A week from now, the International Whaling Commission (IWC) will meet in Agadir, Morocco, to discuss a "compromise" proposal that would allow Japan, Norway, and Iceland to continue commercial whaling, at supposedly reduced and sustainable levels, for the next ten years – notwithstanding the existence of a 24-year-old moratorium on such whaling.
The rationale being offered by proponents of this deal is that, although banned, commercial whaling continues anyway (under the guise of, for example, "scientific research"), so it makes sense to at least bring it under better control. Additionally, they say, the IWC is at a standstill, an impasse; there is a stalemate among its many members, which are divided roughly equally between pro- and anti-whaling nations.
But an investigation in this weekend's edition of London's Sunday Times newspaper has underlined just how manufactured this "deadlock" really is, that at least some of the countries that attend the IWC and vote for Japan do so because they are financially "encouraged" to do so, and that they would switch sides in a heartbeat if offered sufficient inducement.
Those of us who have attended IWC meetings over the past quarter-century or so have long been fully aware of the "special relationship" between Japan and several other member nations. It began with a couple of Caribbean countries, which overnight became vociferous supporters of Japan's whaling, and whose delegations appeared to be accompanied everywhere by Japanese delegation "minders." One by one, the Japanese-supporting countries increased in number, and almost invariably it seemed their arrival and voting record seemed strangely coincident with a new fish processing plant here or some financial assistance there.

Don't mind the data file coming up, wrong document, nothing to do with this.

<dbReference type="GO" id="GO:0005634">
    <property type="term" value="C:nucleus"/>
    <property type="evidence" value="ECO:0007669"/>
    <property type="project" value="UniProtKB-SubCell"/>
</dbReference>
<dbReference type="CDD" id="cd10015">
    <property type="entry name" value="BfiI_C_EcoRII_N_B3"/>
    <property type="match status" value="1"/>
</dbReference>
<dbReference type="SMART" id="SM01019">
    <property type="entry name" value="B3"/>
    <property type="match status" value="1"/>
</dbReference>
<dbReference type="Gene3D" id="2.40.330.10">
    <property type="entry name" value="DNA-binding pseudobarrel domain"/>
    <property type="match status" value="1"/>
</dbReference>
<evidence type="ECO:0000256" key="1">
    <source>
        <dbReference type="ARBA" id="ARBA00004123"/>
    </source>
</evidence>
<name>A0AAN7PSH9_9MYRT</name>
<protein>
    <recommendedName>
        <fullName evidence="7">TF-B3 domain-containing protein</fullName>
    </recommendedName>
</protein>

Both sides denied the existence of a quid pro quo, even as evidence popped up to contradict that assertion. In 1993, a Japanese newspaper reported fisheries agency bureaucrats speaking of a "Vote Consolidation Program." In 2000, an Australian TV news show procured a copy of a letter in which an official from Grenada complained that, "Upon review of our accounts, it has been observed that the contributions from the Government of Japan to the Government of Grenada for the International Whaling Commission were not received … for the years 1998 and 1999. However, our internal audit revealed that contributions were received for all other years…"
And now comes the Sunday Times investigation, which appears to show a particular ideological flexibility on the part of several IWC delegations:
The number of countries that have joined the IWC in recent years is staggering. When the Commission agreed to establish a Southern Ocean Sanctuary in 1994, there were 31 voting members in total.
Now, according to a colleague who remains closely involved with IWC matters, there are that many voting with Japan (not including Japan itself, Norway, or Iceland). That same colleague said he did not think Japan would be able to sustain such extensive levels of "vote consolidation" for much longer. But if, a week from now, the "compromise" is adopted, it won't have to.
If money has indeed been changing hands all these years, it will have been money well spent.
Image: Stefan Powell